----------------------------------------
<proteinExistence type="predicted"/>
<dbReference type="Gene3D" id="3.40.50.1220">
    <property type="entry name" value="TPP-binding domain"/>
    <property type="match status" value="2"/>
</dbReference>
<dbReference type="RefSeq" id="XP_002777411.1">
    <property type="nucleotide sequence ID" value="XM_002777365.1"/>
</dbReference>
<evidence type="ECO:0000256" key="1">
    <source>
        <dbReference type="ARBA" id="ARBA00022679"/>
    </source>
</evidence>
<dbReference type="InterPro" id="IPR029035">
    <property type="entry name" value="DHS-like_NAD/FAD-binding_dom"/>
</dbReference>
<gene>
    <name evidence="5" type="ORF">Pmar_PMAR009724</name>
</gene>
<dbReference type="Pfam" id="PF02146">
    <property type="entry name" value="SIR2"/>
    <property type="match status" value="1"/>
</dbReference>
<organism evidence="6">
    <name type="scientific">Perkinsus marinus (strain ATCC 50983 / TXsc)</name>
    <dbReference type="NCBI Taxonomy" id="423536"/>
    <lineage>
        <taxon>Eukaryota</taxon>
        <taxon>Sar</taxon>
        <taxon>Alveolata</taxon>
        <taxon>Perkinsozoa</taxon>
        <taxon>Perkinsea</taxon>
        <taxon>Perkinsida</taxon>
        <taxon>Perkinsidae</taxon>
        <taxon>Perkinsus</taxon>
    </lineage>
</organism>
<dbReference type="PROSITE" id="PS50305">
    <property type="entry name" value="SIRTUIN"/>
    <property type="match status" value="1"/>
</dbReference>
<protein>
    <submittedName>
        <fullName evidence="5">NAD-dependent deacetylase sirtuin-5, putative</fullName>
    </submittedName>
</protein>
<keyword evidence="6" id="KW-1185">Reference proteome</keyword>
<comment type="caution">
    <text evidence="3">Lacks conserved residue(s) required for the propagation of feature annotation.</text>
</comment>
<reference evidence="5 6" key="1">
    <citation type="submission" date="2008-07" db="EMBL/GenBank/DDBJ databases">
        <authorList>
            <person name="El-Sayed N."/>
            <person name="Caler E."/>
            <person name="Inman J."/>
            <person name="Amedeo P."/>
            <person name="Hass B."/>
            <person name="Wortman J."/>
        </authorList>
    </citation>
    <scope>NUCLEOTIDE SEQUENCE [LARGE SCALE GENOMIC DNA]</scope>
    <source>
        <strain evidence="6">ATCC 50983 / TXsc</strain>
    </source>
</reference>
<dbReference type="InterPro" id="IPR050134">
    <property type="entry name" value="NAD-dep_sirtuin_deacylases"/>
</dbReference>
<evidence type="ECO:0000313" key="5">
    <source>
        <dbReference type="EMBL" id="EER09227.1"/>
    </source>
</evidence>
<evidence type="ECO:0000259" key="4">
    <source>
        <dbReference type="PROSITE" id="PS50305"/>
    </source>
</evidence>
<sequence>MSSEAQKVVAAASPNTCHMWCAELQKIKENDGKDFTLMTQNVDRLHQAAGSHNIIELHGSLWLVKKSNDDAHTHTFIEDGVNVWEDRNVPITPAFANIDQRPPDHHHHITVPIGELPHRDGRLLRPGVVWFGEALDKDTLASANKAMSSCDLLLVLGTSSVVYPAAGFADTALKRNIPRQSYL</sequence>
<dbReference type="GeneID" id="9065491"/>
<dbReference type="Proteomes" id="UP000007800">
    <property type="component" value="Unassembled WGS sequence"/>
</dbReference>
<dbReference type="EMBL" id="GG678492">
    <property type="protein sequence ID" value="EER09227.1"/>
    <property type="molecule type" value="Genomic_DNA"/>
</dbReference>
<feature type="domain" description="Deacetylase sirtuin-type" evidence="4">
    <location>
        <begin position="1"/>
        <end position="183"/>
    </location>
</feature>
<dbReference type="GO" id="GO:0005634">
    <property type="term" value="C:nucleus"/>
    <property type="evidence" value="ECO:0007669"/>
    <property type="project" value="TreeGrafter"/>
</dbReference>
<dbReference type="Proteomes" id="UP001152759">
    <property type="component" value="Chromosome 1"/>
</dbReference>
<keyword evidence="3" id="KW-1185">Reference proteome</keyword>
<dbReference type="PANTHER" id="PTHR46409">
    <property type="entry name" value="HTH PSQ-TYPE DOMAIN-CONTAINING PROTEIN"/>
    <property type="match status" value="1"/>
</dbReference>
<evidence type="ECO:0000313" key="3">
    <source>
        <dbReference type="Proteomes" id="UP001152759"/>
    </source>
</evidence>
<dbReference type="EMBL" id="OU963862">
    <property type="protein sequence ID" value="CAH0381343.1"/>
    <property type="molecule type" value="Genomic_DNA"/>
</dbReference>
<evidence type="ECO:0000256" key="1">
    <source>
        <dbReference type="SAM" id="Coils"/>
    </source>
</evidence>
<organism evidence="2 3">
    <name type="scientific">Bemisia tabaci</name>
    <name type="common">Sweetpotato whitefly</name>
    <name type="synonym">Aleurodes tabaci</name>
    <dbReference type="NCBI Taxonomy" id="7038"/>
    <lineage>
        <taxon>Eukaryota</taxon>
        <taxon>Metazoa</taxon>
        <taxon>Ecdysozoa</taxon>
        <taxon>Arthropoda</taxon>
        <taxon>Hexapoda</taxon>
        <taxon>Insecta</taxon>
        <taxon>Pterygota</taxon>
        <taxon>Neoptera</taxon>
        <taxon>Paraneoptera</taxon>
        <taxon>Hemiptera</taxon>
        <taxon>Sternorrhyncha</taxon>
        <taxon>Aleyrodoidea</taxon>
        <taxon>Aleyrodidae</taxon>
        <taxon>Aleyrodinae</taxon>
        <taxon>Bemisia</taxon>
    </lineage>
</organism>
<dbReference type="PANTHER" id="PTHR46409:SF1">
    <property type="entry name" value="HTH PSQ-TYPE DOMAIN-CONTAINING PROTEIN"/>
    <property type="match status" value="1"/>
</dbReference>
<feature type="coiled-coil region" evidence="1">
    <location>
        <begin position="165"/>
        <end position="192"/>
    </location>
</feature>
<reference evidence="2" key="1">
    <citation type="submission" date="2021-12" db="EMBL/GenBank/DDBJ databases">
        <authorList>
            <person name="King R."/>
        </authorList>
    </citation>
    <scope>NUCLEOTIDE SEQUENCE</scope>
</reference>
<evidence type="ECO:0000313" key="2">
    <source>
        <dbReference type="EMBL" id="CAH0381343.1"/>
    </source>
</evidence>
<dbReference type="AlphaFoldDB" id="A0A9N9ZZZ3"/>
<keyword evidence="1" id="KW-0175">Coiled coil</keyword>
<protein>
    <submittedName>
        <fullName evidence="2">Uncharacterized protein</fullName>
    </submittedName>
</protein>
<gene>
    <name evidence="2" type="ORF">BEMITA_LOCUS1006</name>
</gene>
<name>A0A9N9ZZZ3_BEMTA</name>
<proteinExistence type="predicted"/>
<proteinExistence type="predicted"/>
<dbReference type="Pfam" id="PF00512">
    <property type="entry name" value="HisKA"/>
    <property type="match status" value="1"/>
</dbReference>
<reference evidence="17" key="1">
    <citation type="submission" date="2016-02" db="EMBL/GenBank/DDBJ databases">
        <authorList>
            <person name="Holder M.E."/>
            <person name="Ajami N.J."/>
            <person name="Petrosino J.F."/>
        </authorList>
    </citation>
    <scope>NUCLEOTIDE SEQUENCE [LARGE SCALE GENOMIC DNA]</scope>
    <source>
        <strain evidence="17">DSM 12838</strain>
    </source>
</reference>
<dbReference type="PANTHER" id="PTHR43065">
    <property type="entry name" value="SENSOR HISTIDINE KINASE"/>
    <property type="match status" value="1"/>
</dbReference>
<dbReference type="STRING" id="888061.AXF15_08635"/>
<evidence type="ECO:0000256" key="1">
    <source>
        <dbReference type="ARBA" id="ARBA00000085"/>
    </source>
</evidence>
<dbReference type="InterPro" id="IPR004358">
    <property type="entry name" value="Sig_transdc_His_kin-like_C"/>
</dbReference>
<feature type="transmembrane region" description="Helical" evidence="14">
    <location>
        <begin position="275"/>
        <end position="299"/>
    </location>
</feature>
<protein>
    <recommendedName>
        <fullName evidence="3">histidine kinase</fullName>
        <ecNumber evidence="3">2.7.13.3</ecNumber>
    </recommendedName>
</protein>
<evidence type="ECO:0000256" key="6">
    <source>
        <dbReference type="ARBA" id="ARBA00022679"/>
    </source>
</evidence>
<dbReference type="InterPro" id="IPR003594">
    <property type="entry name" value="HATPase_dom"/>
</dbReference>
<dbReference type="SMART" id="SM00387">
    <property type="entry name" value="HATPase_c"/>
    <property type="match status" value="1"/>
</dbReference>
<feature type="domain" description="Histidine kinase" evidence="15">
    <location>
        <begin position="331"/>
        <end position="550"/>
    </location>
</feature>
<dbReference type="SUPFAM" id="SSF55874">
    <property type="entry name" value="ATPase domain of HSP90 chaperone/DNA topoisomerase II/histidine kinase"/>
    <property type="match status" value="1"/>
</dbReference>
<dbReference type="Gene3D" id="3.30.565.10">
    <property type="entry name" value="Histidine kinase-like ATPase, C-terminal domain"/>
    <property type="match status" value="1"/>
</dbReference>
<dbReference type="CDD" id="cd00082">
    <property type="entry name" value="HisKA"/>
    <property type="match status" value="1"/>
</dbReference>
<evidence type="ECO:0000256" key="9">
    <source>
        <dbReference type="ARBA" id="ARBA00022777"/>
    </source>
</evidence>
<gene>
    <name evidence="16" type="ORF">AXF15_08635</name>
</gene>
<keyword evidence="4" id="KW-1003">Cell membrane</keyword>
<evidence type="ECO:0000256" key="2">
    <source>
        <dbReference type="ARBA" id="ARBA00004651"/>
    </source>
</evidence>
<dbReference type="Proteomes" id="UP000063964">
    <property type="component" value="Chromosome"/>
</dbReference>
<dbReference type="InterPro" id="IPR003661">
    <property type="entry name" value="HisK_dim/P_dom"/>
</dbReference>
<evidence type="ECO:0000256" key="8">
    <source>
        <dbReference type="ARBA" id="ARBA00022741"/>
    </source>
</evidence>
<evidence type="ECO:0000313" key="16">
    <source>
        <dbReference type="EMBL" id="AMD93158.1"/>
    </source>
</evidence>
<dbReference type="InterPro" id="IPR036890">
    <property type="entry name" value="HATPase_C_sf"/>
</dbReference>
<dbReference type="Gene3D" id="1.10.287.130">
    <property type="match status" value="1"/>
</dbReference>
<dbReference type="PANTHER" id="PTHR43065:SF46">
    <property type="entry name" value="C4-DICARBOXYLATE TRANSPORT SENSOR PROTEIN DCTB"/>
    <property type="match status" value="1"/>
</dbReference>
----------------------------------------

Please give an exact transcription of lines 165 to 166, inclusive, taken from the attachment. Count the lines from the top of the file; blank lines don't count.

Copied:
        <dbReference type="EMBL" id="CAH0381343.1"/>
    </source>